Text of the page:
Our lawyers in New York who help clients file claims with the Equal Employment Opportunity Commission (EEOC) continue to see a growing number of discrimination cases each year. Despite the existence of numerous federal, state, and local laws prohibiting employment discrimination, employers continue to single out individuals for differential treatment and harassment. At a time when more and more categories of people receive protection from discriminatory treatment, it is important to know what your rights are and how to enforce them.
The EEOC is the agency that oversees the enforcement of federal anti-discrimination laws. In almost all discrimination cases that fall under these laws, the victim must file a charge with the EEOC before being allowed to file a lawsuit in court. GINA (Genetic Information Nondiscrimination Act), Title VII of the Civil Rights Act (Title VII), the Pregnancy Discrimination Act (PDA), the Age Discrimination in Employment Act (ADEA) and the Americans with Disabilities Act (ADA) all require the filing of a charge with the EEOC first. If you were not hired because of your age, harassed because of your race or fired because you complained about discrimination, the EEOC will be your first step in recovering damages, reinstatement or additional remedies.
It is difficult to know exactly how to proceed with a discrimination case, especially when time is of the essence. It is important that you have an experienced EEOC lawyer working on your behalf and ensuring that you don’t miss deadlines or fail to follow other requirements. Attorneys who have experience handling employment discrimination cases, like the ones at Leeds Brown, can guide you through the EEOC process, present your case and help you to file a lawsuit if that is the best course of action. Our firm consists of dedicated employment lawyers who have recovered millions of dollars in monetary damages for clients in New York and across the country.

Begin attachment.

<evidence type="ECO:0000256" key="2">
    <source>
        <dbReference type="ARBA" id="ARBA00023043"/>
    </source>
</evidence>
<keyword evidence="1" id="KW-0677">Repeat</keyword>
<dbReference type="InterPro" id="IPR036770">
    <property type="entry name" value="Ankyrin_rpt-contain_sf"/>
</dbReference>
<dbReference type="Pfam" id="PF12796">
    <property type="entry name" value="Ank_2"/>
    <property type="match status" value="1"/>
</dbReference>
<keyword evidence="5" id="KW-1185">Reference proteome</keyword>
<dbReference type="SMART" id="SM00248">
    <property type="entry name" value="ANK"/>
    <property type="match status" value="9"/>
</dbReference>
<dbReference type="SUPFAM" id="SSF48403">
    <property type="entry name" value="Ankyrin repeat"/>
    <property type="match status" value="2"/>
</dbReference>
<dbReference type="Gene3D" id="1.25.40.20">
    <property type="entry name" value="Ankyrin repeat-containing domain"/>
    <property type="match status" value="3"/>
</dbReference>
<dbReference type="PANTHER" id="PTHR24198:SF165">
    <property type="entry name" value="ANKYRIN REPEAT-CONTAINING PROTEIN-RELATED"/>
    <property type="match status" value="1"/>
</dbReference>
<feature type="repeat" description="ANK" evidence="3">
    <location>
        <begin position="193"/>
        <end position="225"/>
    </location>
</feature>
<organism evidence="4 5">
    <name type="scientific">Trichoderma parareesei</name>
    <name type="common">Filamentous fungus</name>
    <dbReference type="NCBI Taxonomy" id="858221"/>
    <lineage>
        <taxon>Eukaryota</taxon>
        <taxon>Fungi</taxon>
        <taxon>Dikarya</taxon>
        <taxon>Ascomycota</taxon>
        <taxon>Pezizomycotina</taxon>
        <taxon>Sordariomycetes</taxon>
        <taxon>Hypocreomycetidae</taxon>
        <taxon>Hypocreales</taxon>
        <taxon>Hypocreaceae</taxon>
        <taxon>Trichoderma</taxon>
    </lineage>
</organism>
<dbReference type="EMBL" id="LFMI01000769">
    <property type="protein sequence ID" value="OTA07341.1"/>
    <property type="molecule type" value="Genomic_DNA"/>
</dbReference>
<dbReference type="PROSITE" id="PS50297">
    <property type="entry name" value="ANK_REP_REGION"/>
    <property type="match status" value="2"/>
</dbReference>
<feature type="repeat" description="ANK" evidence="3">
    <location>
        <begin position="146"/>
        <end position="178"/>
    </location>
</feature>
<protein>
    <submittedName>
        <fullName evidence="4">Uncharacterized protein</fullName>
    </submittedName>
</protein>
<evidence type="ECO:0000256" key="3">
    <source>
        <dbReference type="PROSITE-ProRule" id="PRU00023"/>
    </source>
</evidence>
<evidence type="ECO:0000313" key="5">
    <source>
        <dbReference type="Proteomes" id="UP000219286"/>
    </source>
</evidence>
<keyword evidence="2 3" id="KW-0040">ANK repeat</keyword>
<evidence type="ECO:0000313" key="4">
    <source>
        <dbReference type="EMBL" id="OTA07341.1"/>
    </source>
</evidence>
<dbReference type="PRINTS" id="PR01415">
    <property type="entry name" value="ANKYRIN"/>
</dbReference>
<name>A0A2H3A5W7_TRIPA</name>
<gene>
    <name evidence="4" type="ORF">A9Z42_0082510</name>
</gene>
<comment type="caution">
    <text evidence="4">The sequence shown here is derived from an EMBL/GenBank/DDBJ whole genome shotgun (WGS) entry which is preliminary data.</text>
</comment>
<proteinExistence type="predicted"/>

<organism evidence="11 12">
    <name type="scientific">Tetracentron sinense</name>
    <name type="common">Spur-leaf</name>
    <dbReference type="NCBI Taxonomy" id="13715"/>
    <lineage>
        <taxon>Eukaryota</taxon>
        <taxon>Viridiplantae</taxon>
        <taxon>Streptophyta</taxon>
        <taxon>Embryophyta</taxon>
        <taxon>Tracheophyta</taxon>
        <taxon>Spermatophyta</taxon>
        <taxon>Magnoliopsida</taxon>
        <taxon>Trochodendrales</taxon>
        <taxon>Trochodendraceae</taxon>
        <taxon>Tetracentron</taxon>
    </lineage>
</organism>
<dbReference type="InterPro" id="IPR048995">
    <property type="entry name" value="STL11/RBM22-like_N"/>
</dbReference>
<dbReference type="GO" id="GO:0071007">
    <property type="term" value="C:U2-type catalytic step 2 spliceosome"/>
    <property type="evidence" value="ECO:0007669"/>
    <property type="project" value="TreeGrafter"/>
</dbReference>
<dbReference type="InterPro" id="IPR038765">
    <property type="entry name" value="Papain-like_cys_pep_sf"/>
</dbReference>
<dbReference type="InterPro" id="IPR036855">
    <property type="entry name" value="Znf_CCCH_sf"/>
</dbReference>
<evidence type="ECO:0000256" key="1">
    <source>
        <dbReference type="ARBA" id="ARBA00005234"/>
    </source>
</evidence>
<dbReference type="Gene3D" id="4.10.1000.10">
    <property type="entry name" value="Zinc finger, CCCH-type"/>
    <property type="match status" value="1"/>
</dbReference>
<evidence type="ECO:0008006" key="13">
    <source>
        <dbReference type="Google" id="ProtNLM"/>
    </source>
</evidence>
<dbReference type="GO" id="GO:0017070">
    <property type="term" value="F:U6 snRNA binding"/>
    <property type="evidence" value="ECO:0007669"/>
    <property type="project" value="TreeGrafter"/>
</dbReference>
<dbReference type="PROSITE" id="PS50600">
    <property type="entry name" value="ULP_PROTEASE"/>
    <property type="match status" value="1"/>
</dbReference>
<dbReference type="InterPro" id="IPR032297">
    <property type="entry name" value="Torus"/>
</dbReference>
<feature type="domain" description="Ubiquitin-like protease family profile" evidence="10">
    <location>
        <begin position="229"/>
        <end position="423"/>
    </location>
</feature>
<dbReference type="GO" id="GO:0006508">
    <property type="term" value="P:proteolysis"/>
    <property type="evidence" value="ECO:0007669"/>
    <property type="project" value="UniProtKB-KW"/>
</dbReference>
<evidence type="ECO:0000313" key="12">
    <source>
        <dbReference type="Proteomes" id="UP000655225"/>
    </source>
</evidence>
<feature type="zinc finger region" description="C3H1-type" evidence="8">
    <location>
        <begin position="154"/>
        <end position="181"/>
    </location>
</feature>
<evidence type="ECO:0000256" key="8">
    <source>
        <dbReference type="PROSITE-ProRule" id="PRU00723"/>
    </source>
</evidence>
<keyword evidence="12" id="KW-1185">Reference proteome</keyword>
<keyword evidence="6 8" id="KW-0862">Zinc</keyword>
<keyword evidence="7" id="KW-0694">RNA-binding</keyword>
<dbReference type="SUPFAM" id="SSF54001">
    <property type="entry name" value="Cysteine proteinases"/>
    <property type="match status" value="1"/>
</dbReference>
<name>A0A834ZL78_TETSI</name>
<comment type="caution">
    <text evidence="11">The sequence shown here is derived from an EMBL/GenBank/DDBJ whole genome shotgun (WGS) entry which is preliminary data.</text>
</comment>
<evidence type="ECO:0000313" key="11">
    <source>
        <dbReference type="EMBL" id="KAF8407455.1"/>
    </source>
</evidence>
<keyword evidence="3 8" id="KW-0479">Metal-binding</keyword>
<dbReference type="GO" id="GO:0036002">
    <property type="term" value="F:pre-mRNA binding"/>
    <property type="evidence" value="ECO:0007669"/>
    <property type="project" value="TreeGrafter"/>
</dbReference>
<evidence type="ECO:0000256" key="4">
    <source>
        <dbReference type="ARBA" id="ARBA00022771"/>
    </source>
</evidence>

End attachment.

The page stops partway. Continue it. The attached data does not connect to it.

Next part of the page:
The federal anti-discrimination legislation places time limits on filing charges with the EEOC. The general rule is that you have 180 calendar days from the day the discrimination took place. The time is extended to 300 days if “a state or local agency enforces a law that prohibits employment discrimination on the same basis.”
For age discrimination cases, the extension only applies if there is a corresponding state age discrimination law. A local one is not sufficient.
If you are trying to resolve your conflict through a union grievance, arbitration or mediation the deadline for filing a charge will not be extended. You can file a charge and pursue dispute resolution simultaneously.
Discrimination may be such that it occurs once and that single incident is sufficient to file a charge and make a case against your employer. For example, you may be propositioned by your boss, refuse his advances and be fired the same day.
However, there may be more than one discriminatory event. For instance, suppose your supervisor demotes you and two years later terminates your employment. You claim that the employer demoted you and fired you because of your gender or religion. Your claim of discrimination for the firing is the only claim that will be timely because the demotion took place more than 180/300 days prior.
Harassment is behavior that typically occurs on a continual basis. It is behavior that is pervasive and substantial enough as to create a hostile environment for the victim. In a harassment case, you have 180/300 days from the last incident to file your charge. The EEOC will look at all incidents of harassment during their investigation, even if they took place more than 180/300 days before filing.